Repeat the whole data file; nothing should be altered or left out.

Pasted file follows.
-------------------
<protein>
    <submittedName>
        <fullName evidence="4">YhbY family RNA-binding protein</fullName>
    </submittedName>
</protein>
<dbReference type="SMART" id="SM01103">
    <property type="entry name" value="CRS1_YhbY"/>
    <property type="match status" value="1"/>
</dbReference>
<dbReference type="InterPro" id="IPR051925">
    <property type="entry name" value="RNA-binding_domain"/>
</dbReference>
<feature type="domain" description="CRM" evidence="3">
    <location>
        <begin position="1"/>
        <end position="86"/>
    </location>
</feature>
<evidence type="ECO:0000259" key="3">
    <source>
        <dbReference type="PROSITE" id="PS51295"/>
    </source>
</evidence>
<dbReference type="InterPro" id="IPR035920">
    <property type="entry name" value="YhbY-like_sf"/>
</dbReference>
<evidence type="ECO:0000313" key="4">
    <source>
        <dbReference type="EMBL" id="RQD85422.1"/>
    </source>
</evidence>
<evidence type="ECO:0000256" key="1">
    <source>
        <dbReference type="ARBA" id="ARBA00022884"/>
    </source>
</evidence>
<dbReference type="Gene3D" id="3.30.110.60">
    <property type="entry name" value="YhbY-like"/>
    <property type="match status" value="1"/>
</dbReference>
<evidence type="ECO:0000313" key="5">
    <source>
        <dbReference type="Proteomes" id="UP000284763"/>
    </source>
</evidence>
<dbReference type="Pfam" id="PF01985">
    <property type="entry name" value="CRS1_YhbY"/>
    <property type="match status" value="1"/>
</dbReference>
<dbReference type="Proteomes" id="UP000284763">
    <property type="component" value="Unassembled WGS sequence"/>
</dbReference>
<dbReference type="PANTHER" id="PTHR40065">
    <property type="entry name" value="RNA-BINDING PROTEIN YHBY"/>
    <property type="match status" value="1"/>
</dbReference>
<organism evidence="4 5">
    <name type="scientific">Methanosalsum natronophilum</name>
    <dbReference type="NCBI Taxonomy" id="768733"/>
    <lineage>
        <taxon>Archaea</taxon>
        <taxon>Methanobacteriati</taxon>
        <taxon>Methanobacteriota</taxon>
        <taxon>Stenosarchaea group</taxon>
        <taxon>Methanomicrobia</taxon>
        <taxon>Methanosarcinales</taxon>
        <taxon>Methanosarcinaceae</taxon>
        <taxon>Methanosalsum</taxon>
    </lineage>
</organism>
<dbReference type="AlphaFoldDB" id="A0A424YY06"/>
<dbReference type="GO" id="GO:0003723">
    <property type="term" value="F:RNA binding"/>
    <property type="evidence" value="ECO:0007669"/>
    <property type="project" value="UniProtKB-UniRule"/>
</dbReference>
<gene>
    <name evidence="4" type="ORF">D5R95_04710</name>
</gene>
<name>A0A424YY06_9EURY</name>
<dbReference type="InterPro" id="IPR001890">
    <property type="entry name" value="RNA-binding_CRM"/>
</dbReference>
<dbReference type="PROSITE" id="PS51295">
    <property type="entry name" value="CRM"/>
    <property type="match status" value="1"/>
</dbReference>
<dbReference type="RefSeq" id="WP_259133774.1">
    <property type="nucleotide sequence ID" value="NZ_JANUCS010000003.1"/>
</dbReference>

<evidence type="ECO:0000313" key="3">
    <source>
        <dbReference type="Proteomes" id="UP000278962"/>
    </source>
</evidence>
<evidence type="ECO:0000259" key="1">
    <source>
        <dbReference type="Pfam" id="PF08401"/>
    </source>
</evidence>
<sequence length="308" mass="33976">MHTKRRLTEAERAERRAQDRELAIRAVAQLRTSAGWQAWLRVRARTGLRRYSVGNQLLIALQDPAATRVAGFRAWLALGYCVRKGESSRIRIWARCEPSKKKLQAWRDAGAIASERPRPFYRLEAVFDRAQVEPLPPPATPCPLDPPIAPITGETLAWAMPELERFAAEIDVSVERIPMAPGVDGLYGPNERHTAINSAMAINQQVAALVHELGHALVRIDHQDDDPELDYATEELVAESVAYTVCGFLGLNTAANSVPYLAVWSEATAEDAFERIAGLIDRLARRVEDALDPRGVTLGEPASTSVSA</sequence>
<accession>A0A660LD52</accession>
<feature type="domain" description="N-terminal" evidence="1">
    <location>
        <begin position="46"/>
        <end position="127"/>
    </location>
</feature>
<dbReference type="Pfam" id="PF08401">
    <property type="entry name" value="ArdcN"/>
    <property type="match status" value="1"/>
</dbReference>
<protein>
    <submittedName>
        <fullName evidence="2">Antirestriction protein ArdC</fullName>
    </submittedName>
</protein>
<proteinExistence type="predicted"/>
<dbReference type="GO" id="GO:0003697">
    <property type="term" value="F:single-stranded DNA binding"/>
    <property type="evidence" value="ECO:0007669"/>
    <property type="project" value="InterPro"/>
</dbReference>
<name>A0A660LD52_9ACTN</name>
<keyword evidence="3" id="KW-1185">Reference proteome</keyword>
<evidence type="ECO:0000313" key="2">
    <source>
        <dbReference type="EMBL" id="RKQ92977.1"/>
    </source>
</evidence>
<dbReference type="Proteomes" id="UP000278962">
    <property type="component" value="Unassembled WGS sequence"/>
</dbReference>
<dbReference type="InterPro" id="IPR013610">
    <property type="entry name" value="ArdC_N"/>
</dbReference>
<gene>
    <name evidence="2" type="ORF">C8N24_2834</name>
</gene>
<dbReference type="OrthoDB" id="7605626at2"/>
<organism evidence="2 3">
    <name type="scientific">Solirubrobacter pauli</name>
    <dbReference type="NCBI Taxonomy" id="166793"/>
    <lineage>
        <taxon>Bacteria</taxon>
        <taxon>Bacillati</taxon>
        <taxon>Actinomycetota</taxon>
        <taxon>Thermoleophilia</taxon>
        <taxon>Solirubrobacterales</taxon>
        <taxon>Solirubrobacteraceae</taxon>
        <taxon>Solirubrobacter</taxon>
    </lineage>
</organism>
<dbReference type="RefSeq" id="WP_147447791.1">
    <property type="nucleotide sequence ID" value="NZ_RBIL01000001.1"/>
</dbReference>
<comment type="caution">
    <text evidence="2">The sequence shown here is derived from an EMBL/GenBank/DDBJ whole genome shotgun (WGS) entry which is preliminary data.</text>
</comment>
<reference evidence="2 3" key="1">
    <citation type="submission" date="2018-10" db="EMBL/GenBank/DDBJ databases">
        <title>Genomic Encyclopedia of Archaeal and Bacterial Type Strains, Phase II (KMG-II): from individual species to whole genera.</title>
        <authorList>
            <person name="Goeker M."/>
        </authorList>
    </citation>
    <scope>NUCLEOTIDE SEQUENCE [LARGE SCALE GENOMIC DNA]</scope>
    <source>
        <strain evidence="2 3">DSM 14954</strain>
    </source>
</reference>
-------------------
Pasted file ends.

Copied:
<protein>
    <submittedName>
        <fullName evidence="4">YhbY family RNA-binding protein</fullName>
    </submittedName>
</protein>
<dbReference type="SMART" id="SM01103">
    <property type="entry name" value="CRS1_YhbY"/>
    <property type="match status" value="1"/>
</dbReference>
<dbReference type="InterPro" id="IPR051925">
    <property type="entry name" value="RNA-binding_domain"/>
</dbReference>
<feature type="domain" description="CRM" evidence="3">
    <location>
        <begin position="1"/>
        <end position="86"/>
    </location>
</feature>
<evidence type="ECO:0000259" key="3">
    <source>
        <dbReference type="PROSITE" id="PS51295"/>
    </source>
</evidence>
<dbReference type="InterPro" id="IPR035920">
    <property type="entry name" value="YhbY-like_sf"/>
</dbReference>
<evidence type="ECO:0000313" key="4">
    <source>
        <dbReference type="EMBL" id="RQD85422.1"/>
    </source>
</evidence>
<evidence type="ECO:0000256" key="1">
    <source>
        <dbReference type="ARBA" id="ARBA00022884"/>
    </source>
</evidence>
<dbReference type="Gene3D" id="3.30.110.60">
    <property type="entry name" value="YhbY-like"/>
    <property type="match status" value="1"/>
</dbReference>
<evidence type="ECO:0000313" key="5">
    <source>
        <dbReference type="Proteomes" id="UP000284763"/>
    </source>
</evidence>
<dbReference type="Pfam" id="PF01985">
    <property type="entry name" value="CRS1_YhbY"/>
    <property type="match status" value="1"/>
</dbReference>
<dbReference type="Proteomes" id="UP000284763">
    <property type="component" value="Unassembled WGS sequence"/>
</dbReference>
<dbReference type="PANTHER" id="PTHR40065">
    <property type="entry name" value="RNA-BINDING PROTEIN YHBY"/>
    <property type="match status" value="1"/>
</dbReference>
<organism evidence="4 5">
    <name type="scientific">Methanosalsum natronophilum</name>
    <dbReference type="NCBI Taxonomy" id="768733"/>
    <lineage>
        <taxon>Archaea</taxon>
        <taxon>Methanobacteriati</taxon>
        <taxon>Methanobacteriota</taxon>
        <taxon>Stenosarchaea group</taxon>
        <taxon>Methanomicrobia</taxon>
        <taxon>Methanosarcinales</taxon>
        <taxon>Methanosarcinaceae</taxon>
        <taxon>Methanosalsum</taxon>
    </lineage>
</organism>
<dbReference type="AlphaFoldDB" id="A0A424YY06"/>
<dbReference type="GO" id="GO:0003723">
    <property type="term" value="F:RNA binding"/>
    <property type="evidence" value="ECO:0007669"/>
    <property type="project" value="UniProtKB-UniRule"/>
</dbReference>
<gene>
    <name evidence="4" type="ORF">D5R95_04710</name>
</gene>
<name>A0A424YY06_9EURY</name>
<dbReference type="InterPro" id="IPR001890">
    <property type="entry name" value="RNA-binding_CRM"/>
</dbReference>
<dbReference type="PROSITE" id="PS51295">
    <property type="entry name" value="CRM"/>
    <property type="match status" value="1"/>
</dbReference>
<dbReference type="RefSeq" id="WP_259133774.1">
    <property type="nucleotide sequence ID" value="NZ_JANUCS010000003.1"/>
</dbReference>

<evidence type="ECO:0000313" key="3">
    <source>
        <dbReference type="Proteomes" id="UP000278962"/>
    </source>
</evidence>
<evidence type="ECO:0000259" key="1">
    <source>
        <dbReference type="Pfam" id="PF08401"/>
    </source>
</evidence>
<sequence length="308" mass="33976">MHTKRRLTEAERAERRAQDRELAIRAVAQLRTSAGWQAWLRVRARTGLRRYSVGNQLLIALQDPAATRVAGFRAWLALGYCVRKGESSRIRIWARCEPSKKKLQAWRDAGAIASERPRPFYRLEAVFDRAQVEPLPPPATPCPLDPPIAPITGETLAWAMPELERFAAEIDVSVERIPMAPGVDGLYGPNERHTAINSAMAINQQVAALVHELGHALVRIDHQDDDPELDYATEELVAESVAYTVCGFLGLNTAANSVPYLAVWSEATAEDAFERIAGLIDRLARRVEDALDPRGVTLGEPASTSVSA</sequence>
<accession>A0A660LD52</accession>
<feature type="domain" description="N-terminal" evidence="1">
    <location>
        <begin position="46"/>
        <end position="127"/>
    </location>
</feature>
<dbReference type="Pfam" id="PF08401">
    <property type="entry name" value="ArdcN"/>
    <property type="match status" value="1"/>
</dbReference>
<protein>
    <submittedName>
        <fullName evidence="2">Antirestriction protein ArdC</fullName>
    </submittedName>
</protein>
<proteinExistence type="predicted"/>
<dbReference type="GO" id="GO:0003697">
    <property type="term" value="F:single-stranded DNA binding"/>
    <property type="evidence" value="ECO:0007669"/>
    <property type="project" value="InterPro"/>
</dbReference>
<name>A0A660LD52_9ACTN</name>
<keyword evidence="3" id="KW-1185">Reference proteome</keyword>
<evidence type="ECO:0000313" key="2">
    <source>
        <dbReference type="EMBL" id="RKQ92977.1"/>
    </source>
</evidence>
<dbReference type="Proteomes" id="UP000278962">
    <property type="component" value="Unassembled WGS sequence"/>
</dbReference>
<dbReference type="InterPro" id="IPR013610">
    <property type="entry name" value="ArdC_N"/>
</dbReference>
<gene>
    <name evidence="2" type="ORF">C8N24_2834</name>
</gene>
<dbReference type="OrthoDB" id="7605626at2"/>
<organism evidence="2 3">
    <name type="scientific">Solirubrobacter pauli</name>
    <dbReference type="NCBI Taxonomy" id="166793"/>
    <lineage>
        <taxon>Bacteria</taxon>
        <taxon>Bacillati</taxon>
        <taxon>Actinomycetota</taxon>
        <taxon>Thermoleophilia</taxon>
        <taxon>Solirubrobacterales</taxon>
        <taxon>Solirubrobacteraceae</taxon>
        <taxon>Solirubrobacter</taxon>
    </lineage>
</organism>
<dbReference type="RefSeq" id="WP_147447791.1">
    <property type="nucleotide sequence ID" value="NZ_RBIL01000001.1"/>
</dbReference>
<comment type="caution">
    <text evidence="2">The sequence shown here is derived from an EMBL/GenBank/DDBJ whole genome shotgun (WGS) entry which is preliminary data.</text>
</comment>
<reference evidence="2 3" key="1">
    <citation type="submission" date="2018-10" db="EMBL/GenBank/DDBJ databases">
        <title>Genomic Encyclopedia of Archaeal and Bacterial Type Strains, Phase II (KMG-II): from individual species to whole genera.</title>
        <authorList>
            <person name="Goeker M."/>
        </authorList>
    </citation>
    <scope>NUCLEOTIDE SEQUENCE [LARGE SCALE GENOMIC DNA]</scope>
    <source>
        <strain evidence="2 3">DSM 14954</strain>
    </source>
</reference>